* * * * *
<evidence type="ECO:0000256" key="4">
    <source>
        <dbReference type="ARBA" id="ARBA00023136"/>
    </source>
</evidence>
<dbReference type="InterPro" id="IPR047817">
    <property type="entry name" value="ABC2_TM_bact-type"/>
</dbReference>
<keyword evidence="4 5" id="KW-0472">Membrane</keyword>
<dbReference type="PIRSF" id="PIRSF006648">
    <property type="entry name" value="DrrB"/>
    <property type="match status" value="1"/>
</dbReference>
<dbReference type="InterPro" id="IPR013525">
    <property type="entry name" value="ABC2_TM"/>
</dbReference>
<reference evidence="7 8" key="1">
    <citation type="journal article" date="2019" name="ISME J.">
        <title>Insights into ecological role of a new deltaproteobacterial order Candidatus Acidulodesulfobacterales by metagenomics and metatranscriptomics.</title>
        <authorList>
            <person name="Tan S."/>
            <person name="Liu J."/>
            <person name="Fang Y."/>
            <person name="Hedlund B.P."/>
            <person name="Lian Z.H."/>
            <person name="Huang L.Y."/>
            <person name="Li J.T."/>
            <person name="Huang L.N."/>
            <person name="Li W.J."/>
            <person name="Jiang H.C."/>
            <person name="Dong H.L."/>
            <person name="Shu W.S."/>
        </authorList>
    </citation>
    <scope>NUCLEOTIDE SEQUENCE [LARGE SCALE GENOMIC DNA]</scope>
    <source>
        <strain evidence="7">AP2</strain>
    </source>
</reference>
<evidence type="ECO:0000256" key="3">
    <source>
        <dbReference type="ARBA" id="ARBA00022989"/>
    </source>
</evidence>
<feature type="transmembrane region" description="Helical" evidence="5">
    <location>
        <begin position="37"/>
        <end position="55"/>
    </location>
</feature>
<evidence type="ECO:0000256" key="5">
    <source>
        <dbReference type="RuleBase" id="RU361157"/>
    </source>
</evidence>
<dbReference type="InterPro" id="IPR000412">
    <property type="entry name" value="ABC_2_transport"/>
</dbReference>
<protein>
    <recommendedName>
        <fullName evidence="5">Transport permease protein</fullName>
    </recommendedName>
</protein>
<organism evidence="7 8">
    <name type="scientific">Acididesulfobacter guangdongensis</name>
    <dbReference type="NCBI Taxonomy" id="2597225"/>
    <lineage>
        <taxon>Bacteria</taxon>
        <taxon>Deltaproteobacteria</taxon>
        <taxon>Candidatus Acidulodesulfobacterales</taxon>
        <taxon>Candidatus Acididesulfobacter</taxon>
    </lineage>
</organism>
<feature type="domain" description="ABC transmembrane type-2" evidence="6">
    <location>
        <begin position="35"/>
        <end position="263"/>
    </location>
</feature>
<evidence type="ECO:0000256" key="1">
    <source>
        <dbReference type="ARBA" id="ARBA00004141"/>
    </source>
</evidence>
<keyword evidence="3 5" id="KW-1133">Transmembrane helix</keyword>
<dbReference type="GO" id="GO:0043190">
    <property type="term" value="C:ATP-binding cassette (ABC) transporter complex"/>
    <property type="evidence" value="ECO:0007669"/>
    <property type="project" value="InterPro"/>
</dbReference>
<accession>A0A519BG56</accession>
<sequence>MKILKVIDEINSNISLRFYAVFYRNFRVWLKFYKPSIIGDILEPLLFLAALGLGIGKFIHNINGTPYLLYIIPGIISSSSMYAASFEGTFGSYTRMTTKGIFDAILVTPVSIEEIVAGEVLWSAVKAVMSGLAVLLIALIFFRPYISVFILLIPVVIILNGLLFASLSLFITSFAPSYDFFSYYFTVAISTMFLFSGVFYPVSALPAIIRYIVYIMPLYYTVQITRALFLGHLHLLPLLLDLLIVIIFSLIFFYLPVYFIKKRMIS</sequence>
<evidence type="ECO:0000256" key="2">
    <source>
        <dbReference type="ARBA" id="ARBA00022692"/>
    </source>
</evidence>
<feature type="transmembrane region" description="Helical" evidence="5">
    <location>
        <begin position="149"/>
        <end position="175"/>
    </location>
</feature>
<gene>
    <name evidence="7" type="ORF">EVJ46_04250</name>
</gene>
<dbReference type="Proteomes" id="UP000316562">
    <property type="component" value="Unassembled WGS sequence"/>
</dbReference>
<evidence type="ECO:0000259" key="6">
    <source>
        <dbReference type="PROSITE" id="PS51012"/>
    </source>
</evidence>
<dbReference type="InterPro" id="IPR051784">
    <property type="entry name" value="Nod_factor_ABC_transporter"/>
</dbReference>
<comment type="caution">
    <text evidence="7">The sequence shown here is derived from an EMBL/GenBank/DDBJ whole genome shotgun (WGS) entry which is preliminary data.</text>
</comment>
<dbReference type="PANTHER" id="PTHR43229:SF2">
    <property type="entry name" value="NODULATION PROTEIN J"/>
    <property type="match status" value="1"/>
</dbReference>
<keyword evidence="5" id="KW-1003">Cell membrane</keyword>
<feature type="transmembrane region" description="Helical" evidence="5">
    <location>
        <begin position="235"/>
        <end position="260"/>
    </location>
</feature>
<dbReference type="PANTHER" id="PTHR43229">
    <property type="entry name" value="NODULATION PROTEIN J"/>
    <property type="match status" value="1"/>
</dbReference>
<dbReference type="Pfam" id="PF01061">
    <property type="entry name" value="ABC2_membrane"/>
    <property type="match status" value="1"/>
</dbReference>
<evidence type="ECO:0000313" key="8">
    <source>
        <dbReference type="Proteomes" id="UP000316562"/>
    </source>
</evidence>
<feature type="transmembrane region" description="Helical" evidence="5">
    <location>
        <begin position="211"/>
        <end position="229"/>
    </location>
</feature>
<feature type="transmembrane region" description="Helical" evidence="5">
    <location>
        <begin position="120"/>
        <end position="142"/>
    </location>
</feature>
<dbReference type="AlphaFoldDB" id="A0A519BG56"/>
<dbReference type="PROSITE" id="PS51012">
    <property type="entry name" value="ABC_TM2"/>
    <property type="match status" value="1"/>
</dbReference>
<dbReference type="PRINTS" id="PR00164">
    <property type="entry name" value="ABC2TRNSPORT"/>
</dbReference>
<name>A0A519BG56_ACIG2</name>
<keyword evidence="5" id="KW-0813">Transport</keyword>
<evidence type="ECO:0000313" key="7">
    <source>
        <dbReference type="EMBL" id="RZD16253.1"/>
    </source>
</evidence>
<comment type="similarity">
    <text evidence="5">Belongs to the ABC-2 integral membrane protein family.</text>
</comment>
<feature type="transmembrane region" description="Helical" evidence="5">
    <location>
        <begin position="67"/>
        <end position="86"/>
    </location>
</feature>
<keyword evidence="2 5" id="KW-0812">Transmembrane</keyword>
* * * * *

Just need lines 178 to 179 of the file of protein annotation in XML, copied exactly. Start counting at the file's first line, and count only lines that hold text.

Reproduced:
        <end position="86"/>
    </location>